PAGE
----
First published Friday, February 28, 2014
Today, I have been out with Dennis, our Membership Officer for the south of the county, meeting with existing members, and stopping by some potential new members. It has been an interesting and varied day, and a number of important and thought provoking points have been made, some which will have an immediate impact on the work we do for and with our members, some which need a broader discussion.
With that in mind, I have some questions. The current strategy for tourism in Wales, referred to as “Partnership for Growth” sets out amongst other things a desire to see an improvement in the quality of the tourism offering, and by association growth in the industry. Both of these things are laudable, and there will be many throughout the trade who agree that these are valid aims.
However, there is, it seems, a catch. Whilst there are currently a fair number of businesses in the sector able to access Small Business Rate Relief, there are others who cannot. This is where things get a little more interesting. From time to time valuations of businesses for rating purposes are reviewed. From some of the conversations we have had today, it would seem that where a business has invested in the basic fabric of that business (i.e. in the bricks and mortar) and improved it, raised the quality and set out to grow, it is then promptly stung by a hike in business rates.
The very nature of the tourism industry means that margins are frequently quite tight, with many businesses heavily reliant on a good peak season to provide the cash-flow for the quieter winter months. There is little scope to adjust to the impact of large rises in rates, especially when other expenses (electricity, staff, food etc) are also continuing to rise. For some businesses, significant changes in business rates has been the final straw, resulting in the ‘death’ of the business.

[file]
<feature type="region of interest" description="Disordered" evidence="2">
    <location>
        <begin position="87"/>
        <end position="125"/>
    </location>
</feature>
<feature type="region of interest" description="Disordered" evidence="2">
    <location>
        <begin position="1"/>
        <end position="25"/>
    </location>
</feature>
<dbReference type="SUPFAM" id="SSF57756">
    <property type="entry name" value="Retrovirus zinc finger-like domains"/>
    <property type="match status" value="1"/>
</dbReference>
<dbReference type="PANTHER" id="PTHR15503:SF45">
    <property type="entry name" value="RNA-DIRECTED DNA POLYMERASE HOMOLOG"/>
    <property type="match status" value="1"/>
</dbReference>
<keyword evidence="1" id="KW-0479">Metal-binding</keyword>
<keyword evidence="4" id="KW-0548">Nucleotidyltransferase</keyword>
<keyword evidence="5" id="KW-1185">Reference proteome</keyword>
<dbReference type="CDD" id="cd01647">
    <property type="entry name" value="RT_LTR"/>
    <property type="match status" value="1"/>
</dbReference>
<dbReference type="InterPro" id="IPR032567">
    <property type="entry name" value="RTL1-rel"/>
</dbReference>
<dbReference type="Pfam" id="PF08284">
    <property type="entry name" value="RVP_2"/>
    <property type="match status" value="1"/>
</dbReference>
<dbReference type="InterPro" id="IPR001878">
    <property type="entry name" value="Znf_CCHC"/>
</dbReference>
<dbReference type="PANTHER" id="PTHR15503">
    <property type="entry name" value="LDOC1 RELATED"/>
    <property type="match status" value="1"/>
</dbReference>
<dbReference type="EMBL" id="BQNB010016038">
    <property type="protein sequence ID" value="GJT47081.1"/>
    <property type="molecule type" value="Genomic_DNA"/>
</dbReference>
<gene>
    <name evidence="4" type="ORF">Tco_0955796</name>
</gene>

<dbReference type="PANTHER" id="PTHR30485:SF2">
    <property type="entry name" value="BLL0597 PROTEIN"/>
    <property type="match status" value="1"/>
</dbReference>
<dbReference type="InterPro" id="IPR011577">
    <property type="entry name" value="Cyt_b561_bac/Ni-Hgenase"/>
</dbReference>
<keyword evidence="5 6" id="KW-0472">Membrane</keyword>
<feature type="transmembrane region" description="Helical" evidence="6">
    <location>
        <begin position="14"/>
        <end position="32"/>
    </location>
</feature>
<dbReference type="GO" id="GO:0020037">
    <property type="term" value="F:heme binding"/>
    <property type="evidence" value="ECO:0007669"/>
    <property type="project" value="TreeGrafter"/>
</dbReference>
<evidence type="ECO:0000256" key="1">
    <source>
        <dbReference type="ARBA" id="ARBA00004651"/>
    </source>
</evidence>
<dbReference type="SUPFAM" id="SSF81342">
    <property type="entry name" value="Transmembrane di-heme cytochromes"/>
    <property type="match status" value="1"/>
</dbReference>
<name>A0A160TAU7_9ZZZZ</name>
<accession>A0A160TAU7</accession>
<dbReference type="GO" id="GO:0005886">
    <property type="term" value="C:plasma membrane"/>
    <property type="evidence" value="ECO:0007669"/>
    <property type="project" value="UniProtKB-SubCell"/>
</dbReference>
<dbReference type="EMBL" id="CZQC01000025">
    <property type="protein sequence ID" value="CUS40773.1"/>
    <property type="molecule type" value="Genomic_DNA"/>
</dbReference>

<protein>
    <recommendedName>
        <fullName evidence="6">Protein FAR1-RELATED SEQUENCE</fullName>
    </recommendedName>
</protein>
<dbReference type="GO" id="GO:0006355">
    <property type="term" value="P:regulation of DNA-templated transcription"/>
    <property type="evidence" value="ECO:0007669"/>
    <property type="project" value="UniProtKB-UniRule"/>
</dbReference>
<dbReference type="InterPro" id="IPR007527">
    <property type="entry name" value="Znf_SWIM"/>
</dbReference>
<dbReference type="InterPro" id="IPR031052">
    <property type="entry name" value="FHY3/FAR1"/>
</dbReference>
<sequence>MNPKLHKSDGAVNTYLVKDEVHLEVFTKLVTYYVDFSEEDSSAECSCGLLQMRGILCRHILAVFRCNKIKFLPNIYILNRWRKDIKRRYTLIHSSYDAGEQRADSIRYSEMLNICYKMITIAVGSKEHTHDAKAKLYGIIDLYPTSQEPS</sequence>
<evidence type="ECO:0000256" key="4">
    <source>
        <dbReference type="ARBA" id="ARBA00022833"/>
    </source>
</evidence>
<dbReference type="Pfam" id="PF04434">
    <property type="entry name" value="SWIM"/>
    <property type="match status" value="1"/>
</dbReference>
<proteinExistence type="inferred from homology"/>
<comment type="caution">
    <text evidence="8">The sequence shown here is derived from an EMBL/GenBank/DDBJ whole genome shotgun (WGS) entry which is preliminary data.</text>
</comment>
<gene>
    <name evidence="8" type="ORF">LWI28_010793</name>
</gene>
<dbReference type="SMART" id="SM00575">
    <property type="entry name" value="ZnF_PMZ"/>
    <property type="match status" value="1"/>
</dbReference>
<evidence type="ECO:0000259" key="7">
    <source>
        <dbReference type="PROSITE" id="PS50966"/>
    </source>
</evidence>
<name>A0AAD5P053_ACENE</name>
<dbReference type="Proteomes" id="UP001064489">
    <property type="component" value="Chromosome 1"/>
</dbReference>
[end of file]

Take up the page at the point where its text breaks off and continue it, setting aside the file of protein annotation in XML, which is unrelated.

Whilst it is all well and good to make grant schemes available to support capital investment in a business and encourage upgrading and expansion, if that then results in a business being expected to pay more in rates, why would the business owner make the decision to invest in the business at all? Just because a business decides to invest, improve quality and so on, that doesn’t mean that they have an endless supply of cash to meet increased rates bills as well.
If there is a genuine desire to raise standards, improve quality and grow the industry, surely there should be some incentive to do so? Many businesses chose to invest as they are proud of what they do, passionate about offering a good quality experience, and want to continue to up the standard. There are others however who do not invest, either because they can’t access funding or simply have little desire to do so, and sadly the fabric of those businesses tells the tale. This in turn affects the broader trade – a customer who receives a poor quality experience may chose not to return to that area, taking their potential spend in the local economy somewhere else instead. If that happens on a sufficiently large scale, all businesses in that area start to suffer, and the incentive to invest and develop the offering becomes even less obvious.
For the Partnership for Growth strategy to deliver the desired improvement in standards and quality, there has to be some collaboration within the Welsh Government, and further afield with Westminster too. It is accepted and understood that rates have to be paid to facilitate investment in infrastructure and so on, however why should those businesses that seek to add value by improving their own infrastructure be ‘penalised’ for doing so?
The whole topic of business rates is likely to be a contentious one for a good while yet. There will be no quick fix, or a sudden reduction in the rates being paid. However, I do feel that there needs to be some discussion around how the rates are determined, and why businesses who make a commitment to improving quality and standards then become a target for significant increases. If you have had experience of this, I’d really like to hear from you to gather more evidence together to enable us to challenge this further. Please email me (email@example.com) or get in touch with the office on 01646 622228.